Instructions: Booting Ghost from the Network & PXE Server Setup
Booting Ghost from the Network
Booting from the network can save time used walking around your site and managing the replication of floppies, DVDs and USB sticks.
Almost all currently available network cards, onboard cards, and BIOS support network boot. Network boot is particularly useful for provisioning machines from bare metal.
Network boot can be used to boot standalone Ghost for CD/DVD writing operations, peer to peer operations, and Ghostcast server multicast imaging sessions. Network boot can also be used to host other tools and utilities.
Network boot can also be used to connect to the Ghost Console and take part in console imaging tasks.
Getting this up and running is quick and simple, once you know how. : ).
Follow steps 1, 2, 3, 4, 5 & 6, read the notes, and ask for clarification if needed.
1. Install the network boot service
Install 3Com PXE Boot Services, supplied with Ghost (see note 1).
By default, only the Administrator option is selected, which will install only the management tools. Remember to change this to Server during the install. Accept all other defaults.
After installation, open the 3Com PXE Server control applet in Control Panel and enable Proxy DHCP (skip this step if you are installing on the same machine as your network DHCP server). Then go to Control Panel -> Administrative Tools -> Services, and start the 3Com PXE Server and 3Com TFTP Server. Set the startup type to Automatic.
2. Create a Network Boot Image
Install Ghost Console or the Ghost Boot Wizard.
Start Ghost Boot Wizard, and select the appropriate option: TCP/IP Network Boot Image for standalone ghost operations, or TCP/IP Network Ghost Client Boot Image (see note 2) for console controlled operations. Select the universal driver (see note 3), and store the boot image in the C:\TFTPRoot directory.
If required, you can also create boot images from any existing floppy, using the 3Com Boot Image Editor Create TCP/IP Image File option.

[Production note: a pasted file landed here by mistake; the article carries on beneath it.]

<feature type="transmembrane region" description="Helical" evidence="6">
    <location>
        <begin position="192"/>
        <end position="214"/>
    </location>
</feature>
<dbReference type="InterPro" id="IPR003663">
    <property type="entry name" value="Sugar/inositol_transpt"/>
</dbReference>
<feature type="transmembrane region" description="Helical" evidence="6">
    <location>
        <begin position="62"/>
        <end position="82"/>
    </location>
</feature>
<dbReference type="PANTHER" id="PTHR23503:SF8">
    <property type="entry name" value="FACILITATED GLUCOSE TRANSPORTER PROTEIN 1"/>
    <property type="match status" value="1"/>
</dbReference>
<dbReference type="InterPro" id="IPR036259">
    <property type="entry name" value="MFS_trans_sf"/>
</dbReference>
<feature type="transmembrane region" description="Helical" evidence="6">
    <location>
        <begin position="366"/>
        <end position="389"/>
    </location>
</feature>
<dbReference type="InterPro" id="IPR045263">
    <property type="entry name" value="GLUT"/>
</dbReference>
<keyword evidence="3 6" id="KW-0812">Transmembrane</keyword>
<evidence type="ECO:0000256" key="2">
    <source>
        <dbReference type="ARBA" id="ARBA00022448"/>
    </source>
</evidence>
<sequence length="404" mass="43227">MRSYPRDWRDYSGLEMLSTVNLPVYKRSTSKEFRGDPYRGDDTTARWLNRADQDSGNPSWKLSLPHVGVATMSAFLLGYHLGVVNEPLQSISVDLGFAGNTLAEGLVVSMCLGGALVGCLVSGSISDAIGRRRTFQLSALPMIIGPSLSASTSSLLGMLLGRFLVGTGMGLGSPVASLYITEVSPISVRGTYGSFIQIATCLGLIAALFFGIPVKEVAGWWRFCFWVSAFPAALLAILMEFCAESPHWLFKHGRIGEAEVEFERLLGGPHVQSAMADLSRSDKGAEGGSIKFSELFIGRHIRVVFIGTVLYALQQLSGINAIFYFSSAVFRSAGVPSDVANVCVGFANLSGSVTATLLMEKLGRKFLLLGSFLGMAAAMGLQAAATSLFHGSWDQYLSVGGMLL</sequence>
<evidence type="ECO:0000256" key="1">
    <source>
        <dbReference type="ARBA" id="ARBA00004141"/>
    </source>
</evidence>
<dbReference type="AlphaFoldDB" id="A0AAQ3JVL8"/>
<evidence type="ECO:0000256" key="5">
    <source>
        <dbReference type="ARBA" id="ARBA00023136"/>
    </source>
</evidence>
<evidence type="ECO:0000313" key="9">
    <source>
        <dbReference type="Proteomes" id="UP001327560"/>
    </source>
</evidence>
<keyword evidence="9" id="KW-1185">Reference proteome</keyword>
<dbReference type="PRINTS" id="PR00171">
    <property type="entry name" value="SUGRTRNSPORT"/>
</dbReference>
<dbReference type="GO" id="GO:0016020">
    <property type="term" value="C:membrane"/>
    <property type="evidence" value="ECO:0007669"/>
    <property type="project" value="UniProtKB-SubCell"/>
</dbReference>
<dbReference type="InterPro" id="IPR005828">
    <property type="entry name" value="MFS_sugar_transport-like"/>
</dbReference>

In both cases, you can add and edit additional files later if necessary using the 3Com Boot Image Editor Edit an Existing File option.
3. Create a PXE boot menu
Using the 3Com Boot Image Editor, select Create a PXE Menu Boot File.
Click Add and select Boot From Hard Drive as the default entry, then click Add again to create a second entry containing your boot image file.
4. Create an entry in the BootPTab control file
Start the 3Com BootPTab editor.
Add a wildcard host id "????????????" as a node identifier, and select the PXE Menu Boot File that you created in the previous step.
Alternatively, create an entry for each machine you wish to boot from the network.
5. Client boot method
Most client BIOS have an option to disable or enable the network boot feature. This option is typically associated with onboard device configuration, and might be called something like: NIC PXE Option ROM Download, NIC W/PXE, LAN BOOT, or something similar. You will need to find this setting in your BIOS, enable it, and save and restart before it appears in your boot order.
After that, you will normally have one or more of these three options to choose from, depending on your BIOS:
- Hotkey at startup to boot to the network (e.g. F12 for HP)
- Boot menu at startup, which includes a network boot option (e.g. F9 for HP, F12 for Dell)
- Assign network boot into your boot order permanently. The best place is usually one position prior to the HDD.
6. Perform the desired operation
If you are working from a standalone network boot image, boot the image and choose the desired operation from the menu. If you are using a standalone network boot image to connect to a multicast or unicast session, start the Ghostcast server executable and specify the desired operation.
If you created a console network boot image (see note 4), create and execute a console task to perform the desired operation.
Feel free to post additional questions or information to this thread. We are always interested in the processes you have implemented and your reasons for doing so, so we can better support your needs straight out of the box in future.
1) In Ghost 11, 3Com Boot Services are supplied in the Extras directory of the download. In earlier versions, 3Com PXE Server is supplied on a separate disk.
2) The TCP/IP Network Ghost Client Boot Image option is not available if the Ghost Boot Wizard was installed using the Standalone Tools option of the installer.
3) The universal driver method utilizes the driver contained in the NIC's onboard PXE ROM. Unfortunately, manufacturer NIC PXE ROM driver implementations are sometimes incomplete and, at other times, operation may not be particularly robust. If time-out errors occur during multicast or unicast operations when using the universal driver, you may need to switch to the driver provided by your card manufacturer. Occassionaly, it may be possible to work around these issues by vastly reducing the Ghostcast Server or task network throughput setting, but at the cost of decreased performance.
4) If you are using a Console network boot image, and the Ghost Console Client is not present in the image you are deploying, the Ghost Console will not receive any notification that the operation has been completed, and will not be able to perform any post-clone configuration tasks.
Message Edited by Xan Todd on 07-16-200702:25 PM